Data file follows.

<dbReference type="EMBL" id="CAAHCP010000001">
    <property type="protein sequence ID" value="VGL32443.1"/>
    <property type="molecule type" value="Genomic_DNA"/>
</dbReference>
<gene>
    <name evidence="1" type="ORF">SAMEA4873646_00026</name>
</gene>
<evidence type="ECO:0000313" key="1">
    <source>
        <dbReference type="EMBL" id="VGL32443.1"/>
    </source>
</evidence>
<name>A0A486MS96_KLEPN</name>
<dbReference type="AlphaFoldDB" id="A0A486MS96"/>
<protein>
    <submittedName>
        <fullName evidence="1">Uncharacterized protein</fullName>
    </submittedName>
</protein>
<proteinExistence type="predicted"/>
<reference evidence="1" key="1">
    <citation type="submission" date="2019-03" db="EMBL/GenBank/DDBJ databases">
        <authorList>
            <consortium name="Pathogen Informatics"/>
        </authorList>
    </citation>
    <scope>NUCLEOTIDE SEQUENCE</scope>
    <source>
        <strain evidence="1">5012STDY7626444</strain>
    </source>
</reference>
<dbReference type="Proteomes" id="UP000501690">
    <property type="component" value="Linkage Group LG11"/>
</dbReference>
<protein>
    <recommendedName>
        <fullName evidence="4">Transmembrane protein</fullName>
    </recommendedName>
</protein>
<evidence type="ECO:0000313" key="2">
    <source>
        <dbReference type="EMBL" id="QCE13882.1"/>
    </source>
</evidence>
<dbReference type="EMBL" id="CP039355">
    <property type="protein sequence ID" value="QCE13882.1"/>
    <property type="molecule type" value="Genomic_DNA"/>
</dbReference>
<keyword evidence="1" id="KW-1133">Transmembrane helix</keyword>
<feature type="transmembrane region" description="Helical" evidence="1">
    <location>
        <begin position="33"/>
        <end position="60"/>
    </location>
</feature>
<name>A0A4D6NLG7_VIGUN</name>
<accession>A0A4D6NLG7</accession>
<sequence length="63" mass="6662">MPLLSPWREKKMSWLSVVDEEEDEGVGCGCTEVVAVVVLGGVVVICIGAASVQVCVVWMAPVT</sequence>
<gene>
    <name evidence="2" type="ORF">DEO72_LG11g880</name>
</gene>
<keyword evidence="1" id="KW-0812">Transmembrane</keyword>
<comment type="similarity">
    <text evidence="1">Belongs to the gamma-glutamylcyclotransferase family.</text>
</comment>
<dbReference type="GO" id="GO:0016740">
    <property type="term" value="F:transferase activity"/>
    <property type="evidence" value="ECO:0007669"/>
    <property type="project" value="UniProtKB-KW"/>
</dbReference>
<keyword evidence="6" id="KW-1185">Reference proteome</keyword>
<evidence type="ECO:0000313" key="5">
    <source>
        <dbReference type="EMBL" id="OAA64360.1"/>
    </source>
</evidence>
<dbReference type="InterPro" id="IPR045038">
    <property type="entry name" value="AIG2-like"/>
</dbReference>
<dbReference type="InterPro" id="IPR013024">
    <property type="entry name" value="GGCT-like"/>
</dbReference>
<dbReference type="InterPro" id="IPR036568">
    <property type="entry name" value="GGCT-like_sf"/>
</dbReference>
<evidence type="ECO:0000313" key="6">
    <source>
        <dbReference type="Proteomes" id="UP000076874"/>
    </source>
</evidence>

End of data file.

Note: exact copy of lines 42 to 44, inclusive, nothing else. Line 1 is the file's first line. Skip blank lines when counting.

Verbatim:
        <dbReference type="EMBL" id="QCE13882.1"/>
    </source>
</evidence>